Black Beach, Waterfalls & Glaciers

Seljalandsfoss, Skogafoss, Reynisfjara, Vik 

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There is no limit on nature’s beauty. We learn early on to respect nature and it’s force. To tread lightly and leave the area that we are seeing, as we found it. We offer you to join us on a small group, that leaves a smaller footprint on nature. Of course, there are some places that are just so popular that it seems that every other tourist in the country is there at the same time. We set an example by choosing to go through the areas with respect.

Urridafoss 

Our first stop is the beautiful waterfall, Urridafoss (Brown trout waterfall). This waterfall is the last one of many that can be found in the Tjorsa river, the longest river of Iceland(230km). The waterfall is considered to be one of Iceland’s most voluminous waterfalls. It falls only 6m. The fish that can be found in the river is Salmon, Brown Trout, Arctic Charr, Tiddler and Eel.

Seljalandsfoss 

Seljalandsfoss has a 62m/197ft drop from the Eyjafjallajokull glacier and volcano. When you arrive at the waterfall, it’s beauty will astonish you and you immediately want to go closer. It is possible to walk behind the waterfall during summer. 

Volcanic eruption of 2010 

Eyjafjallajokull is the 6.th largest glacier in Iceland. It covers a cone shaped, very developed, volcano that has erupted four times since the settlement of Iceland. The volcano it self is one of the largest ones in Iceland, roughly 70% of the size of the largest volcano we have, Oraevajokull.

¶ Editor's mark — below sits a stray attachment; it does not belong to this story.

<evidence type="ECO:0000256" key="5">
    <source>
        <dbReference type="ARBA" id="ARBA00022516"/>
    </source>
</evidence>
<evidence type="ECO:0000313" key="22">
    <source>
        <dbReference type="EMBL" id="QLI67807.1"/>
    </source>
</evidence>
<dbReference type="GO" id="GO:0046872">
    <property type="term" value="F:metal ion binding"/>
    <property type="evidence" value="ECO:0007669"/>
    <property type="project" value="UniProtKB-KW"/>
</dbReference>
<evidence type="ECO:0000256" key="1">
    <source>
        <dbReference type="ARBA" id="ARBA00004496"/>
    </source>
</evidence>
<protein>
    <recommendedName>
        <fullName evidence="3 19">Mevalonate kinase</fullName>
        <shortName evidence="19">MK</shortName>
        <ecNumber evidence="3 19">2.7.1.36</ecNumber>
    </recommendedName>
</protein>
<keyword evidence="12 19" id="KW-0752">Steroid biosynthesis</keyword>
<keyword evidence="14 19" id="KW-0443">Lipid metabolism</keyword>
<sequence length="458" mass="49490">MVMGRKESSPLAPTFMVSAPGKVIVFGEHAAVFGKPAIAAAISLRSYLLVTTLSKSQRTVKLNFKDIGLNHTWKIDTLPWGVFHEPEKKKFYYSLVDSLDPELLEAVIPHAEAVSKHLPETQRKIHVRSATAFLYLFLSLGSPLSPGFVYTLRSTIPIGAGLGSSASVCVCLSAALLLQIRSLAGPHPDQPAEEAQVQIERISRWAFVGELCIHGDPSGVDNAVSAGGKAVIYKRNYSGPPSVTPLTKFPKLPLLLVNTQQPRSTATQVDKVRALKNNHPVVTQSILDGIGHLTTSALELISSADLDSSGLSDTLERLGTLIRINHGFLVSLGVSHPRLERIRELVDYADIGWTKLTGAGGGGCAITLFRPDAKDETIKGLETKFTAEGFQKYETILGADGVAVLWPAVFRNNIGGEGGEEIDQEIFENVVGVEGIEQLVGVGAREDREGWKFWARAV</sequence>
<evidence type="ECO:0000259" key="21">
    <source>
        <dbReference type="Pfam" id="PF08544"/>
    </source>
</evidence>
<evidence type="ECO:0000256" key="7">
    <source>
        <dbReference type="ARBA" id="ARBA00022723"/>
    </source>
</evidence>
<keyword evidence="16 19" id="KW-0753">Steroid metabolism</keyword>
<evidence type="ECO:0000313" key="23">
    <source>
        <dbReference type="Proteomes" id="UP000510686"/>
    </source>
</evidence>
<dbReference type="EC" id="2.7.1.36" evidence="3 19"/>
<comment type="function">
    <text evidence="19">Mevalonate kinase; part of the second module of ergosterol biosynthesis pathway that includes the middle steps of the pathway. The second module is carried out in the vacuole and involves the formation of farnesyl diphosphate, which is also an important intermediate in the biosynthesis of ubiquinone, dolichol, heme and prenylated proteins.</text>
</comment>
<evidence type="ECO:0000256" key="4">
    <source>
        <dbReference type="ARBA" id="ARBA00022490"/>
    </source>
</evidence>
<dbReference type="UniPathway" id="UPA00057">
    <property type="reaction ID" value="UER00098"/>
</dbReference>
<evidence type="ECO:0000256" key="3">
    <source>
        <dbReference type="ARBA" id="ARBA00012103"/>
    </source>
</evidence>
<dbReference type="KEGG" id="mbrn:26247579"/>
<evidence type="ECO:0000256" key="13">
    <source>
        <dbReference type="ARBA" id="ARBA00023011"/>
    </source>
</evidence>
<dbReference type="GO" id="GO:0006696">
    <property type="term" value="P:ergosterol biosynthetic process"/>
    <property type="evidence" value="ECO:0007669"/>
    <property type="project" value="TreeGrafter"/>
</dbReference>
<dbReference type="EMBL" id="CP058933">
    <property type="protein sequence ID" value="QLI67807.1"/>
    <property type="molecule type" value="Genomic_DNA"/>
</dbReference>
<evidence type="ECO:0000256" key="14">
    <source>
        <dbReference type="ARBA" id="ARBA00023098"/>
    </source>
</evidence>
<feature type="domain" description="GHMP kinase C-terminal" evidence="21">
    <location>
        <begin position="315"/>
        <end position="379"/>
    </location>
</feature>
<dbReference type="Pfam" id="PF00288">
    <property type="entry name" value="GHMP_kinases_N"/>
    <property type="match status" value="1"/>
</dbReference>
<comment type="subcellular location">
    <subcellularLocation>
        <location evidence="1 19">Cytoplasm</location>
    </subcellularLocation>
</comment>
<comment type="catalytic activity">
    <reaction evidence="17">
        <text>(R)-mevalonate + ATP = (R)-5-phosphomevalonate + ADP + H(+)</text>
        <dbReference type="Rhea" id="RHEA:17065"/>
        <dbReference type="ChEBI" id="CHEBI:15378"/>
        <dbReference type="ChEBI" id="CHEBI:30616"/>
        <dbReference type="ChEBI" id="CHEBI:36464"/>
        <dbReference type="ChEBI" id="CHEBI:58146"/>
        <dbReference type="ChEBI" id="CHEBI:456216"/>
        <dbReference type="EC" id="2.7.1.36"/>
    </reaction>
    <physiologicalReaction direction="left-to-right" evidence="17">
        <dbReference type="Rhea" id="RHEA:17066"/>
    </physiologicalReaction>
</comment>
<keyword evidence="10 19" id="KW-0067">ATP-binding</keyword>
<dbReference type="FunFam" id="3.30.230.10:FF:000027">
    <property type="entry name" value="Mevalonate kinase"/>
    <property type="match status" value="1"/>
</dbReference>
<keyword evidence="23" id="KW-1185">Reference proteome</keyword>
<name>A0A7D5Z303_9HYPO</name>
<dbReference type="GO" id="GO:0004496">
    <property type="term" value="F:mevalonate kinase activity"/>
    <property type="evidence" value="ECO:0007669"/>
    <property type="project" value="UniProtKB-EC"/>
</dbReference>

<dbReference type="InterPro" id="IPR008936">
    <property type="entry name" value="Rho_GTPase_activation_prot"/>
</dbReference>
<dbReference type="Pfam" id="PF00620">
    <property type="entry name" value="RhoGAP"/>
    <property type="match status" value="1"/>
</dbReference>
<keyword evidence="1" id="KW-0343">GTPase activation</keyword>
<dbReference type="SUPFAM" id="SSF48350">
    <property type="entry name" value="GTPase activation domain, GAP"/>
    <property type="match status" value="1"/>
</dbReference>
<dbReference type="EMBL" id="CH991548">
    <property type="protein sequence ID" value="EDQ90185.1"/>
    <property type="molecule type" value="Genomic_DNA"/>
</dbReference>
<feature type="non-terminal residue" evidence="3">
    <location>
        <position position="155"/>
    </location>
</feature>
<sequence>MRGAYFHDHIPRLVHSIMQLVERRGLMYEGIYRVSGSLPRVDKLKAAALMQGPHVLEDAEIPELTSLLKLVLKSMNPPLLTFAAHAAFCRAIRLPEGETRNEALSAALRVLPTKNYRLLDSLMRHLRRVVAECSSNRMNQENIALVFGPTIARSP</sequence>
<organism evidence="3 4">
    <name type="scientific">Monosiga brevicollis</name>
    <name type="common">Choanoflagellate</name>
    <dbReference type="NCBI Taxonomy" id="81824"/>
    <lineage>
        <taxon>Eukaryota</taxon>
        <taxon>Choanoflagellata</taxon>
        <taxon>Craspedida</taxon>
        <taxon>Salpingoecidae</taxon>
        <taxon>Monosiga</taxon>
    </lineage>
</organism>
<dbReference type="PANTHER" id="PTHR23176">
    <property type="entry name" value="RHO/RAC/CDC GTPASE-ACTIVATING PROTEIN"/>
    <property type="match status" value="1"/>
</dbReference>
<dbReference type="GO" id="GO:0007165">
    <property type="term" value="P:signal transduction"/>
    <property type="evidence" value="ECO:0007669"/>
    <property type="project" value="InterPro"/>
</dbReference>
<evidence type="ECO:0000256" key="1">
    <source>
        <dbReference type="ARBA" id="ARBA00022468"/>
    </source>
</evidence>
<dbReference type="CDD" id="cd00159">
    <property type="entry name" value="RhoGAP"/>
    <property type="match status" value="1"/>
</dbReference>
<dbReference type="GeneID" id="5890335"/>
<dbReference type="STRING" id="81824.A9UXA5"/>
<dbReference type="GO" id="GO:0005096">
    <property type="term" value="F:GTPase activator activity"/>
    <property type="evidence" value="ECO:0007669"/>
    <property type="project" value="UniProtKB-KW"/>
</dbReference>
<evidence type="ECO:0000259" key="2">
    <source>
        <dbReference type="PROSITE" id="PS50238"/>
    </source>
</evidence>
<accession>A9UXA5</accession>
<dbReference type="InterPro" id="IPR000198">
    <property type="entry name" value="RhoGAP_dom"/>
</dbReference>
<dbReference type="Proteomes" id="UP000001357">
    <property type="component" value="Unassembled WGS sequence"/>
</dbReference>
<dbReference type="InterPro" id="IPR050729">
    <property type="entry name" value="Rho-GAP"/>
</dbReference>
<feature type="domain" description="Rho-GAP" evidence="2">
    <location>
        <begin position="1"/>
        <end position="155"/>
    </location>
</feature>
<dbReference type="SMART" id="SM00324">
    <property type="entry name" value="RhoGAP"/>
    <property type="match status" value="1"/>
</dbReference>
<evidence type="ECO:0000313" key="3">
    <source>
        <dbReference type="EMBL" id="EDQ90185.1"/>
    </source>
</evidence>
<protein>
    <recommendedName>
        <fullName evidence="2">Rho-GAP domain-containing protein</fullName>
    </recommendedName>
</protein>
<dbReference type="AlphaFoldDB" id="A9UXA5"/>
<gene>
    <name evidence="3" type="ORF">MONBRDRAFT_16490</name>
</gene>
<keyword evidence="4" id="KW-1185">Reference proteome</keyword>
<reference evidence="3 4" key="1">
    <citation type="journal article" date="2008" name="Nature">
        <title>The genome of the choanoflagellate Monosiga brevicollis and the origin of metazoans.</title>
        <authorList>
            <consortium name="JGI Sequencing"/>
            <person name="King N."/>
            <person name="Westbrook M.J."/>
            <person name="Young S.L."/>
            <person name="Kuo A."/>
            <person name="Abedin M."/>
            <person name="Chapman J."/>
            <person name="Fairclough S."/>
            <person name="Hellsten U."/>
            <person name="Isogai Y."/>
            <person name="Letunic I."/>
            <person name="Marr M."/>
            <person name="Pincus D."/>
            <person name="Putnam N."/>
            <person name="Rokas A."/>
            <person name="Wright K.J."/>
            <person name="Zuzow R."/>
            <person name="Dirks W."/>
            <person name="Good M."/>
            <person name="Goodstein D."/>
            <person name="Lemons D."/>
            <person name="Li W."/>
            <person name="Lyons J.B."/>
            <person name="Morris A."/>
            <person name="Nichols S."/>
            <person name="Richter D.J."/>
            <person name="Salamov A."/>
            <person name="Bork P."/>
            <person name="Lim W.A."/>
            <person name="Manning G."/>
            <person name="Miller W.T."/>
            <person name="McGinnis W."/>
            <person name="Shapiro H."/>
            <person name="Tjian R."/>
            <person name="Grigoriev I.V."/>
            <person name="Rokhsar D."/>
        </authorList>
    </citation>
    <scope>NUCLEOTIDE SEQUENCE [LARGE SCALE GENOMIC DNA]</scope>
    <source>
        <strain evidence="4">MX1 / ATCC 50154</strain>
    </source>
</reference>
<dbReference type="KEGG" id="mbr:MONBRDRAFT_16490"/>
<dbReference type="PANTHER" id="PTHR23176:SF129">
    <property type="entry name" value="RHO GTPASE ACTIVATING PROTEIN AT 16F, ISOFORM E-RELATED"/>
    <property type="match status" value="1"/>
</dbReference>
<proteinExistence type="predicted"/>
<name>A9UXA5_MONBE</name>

Black sand beach 

Reynisfjara black sand beach, famous from many Hollywood & Bollywood movies and Game of Thrones. The sand is coming from the volcanoes, originally ash. You can see Puffins(from May to end of July), Fulmars and Guillemots from the beach.

Vik i Myrdal 

Vik is the most southern populated village in Iceland. It used to be a fishing village, the only one with out an harbor.Katla is a volcano hiding under the glacier, Myrdalsjokull. Myrdalsjokull is the 4.th largest glacier in Iceland. Katla erupts every 40-80 years on average, the last one(that we know about) in 1918. Approximately 20 eruptions in Katla since settlement and about 300 since the end of the last iceage.

Skogafoss waterfall 

Skogafoss, last but not the least. Majestic 62m/197ft waterfall falling from the Skoga river.